Long before the beginnings of the science of geology, the Mi’kmaq First Nations people named this place. The earliest record of their place name appears on a 1735 map as Grand Nyjagon. The name has been interpreted since as Chegoggin, “place of the fishing weirs,” or Chegoggins, “the great encampment.” The name eventually became construed as The Joggins, and later, in the time of the earliest geological visitors, to The South Joggins.
Ever since the first geologists visited the cliffs, Joggins residents have been working alongside them:
- In the 1840s, William Logan was accompanied in his survey by a Mi’kmaq guide who taught him to live off the land and to savour such delicacies as porcupine.
- Coal miners and officials from the Mines accompanied Lyell and Dawson, including the day in 1852 when they made their famous discovery of the hollow tree fauna.
- In the late 1890s, Dawson employed coal miners to scale the cliffs in excavating fossil trees. During his years as Principal of McGill University, Dawson worked with area resident P.W. McNaughton, who is credited with discovery in 1893 of the single most productive tetrapod-bearing tree.
- In the 1950s–1970s, Harry Burke operated the former Fundy Museum in Joggins, which was routinely visited by paleontologist Donald Baird of Princeton and later Yale.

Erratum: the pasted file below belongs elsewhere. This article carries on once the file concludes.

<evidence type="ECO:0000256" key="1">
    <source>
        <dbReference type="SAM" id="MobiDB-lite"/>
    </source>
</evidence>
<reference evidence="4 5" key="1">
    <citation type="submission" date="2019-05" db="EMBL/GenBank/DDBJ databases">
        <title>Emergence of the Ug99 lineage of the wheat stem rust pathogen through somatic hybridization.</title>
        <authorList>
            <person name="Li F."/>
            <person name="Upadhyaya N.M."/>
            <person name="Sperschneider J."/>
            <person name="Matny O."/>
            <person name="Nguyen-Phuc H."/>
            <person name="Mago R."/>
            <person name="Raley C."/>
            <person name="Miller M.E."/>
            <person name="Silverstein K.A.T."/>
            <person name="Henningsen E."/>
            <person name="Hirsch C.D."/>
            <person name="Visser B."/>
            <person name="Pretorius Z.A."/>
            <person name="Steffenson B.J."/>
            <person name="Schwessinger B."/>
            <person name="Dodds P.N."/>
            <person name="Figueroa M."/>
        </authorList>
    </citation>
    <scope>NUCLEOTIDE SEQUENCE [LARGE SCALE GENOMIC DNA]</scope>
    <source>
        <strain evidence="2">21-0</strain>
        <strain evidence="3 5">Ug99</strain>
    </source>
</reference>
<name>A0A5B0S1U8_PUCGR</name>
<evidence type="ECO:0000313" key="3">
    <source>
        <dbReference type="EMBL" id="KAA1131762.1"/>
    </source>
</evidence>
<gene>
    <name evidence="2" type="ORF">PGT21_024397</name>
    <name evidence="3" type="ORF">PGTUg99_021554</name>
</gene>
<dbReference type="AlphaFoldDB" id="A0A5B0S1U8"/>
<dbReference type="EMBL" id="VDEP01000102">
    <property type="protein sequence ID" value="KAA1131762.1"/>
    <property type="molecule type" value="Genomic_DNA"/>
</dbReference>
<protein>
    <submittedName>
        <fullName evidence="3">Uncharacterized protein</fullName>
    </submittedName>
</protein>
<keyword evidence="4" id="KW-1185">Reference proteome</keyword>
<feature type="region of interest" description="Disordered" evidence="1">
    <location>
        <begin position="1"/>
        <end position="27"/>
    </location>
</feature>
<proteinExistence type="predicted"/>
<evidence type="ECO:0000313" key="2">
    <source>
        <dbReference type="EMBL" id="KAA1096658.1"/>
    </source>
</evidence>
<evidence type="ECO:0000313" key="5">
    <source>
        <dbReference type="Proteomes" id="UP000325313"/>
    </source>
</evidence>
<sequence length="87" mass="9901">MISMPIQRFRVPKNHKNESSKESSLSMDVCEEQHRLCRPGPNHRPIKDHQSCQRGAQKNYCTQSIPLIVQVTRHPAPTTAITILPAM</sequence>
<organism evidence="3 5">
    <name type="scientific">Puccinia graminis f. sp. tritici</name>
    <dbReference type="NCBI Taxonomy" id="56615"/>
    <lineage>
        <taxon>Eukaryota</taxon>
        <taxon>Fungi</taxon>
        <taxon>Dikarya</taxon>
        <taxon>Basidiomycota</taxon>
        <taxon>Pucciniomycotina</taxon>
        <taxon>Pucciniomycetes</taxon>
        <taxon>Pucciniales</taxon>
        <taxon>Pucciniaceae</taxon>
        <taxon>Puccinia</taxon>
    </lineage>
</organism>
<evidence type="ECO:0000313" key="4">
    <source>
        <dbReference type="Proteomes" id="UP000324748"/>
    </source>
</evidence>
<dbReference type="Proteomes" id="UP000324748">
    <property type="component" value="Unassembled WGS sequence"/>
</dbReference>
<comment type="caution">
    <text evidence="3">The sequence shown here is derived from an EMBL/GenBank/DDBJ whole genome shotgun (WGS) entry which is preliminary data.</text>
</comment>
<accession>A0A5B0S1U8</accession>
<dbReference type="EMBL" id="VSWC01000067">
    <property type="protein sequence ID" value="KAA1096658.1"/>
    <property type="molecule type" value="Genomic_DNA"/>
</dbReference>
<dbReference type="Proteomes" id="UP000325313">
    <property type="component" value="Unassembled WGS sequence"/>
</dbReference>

- In the 1980s, former Joggins coal miner Donald Reid operated a private fossil centre. His collection has served as the most important census of the biodiversity of the site. Reid’s altruistic collaboration with the scientists earned from them the title Keeper of the Cliffs.
- This strong sense of community stewardship has inspired younger generations, some of whom have made significant paleontological discoveries in their own right at this magnificent archive of earth history.
The cliffs and their fossil heritage touch deeply the lives of the people who live in this former coal mining community. The cliffs inform their art and very sense of being.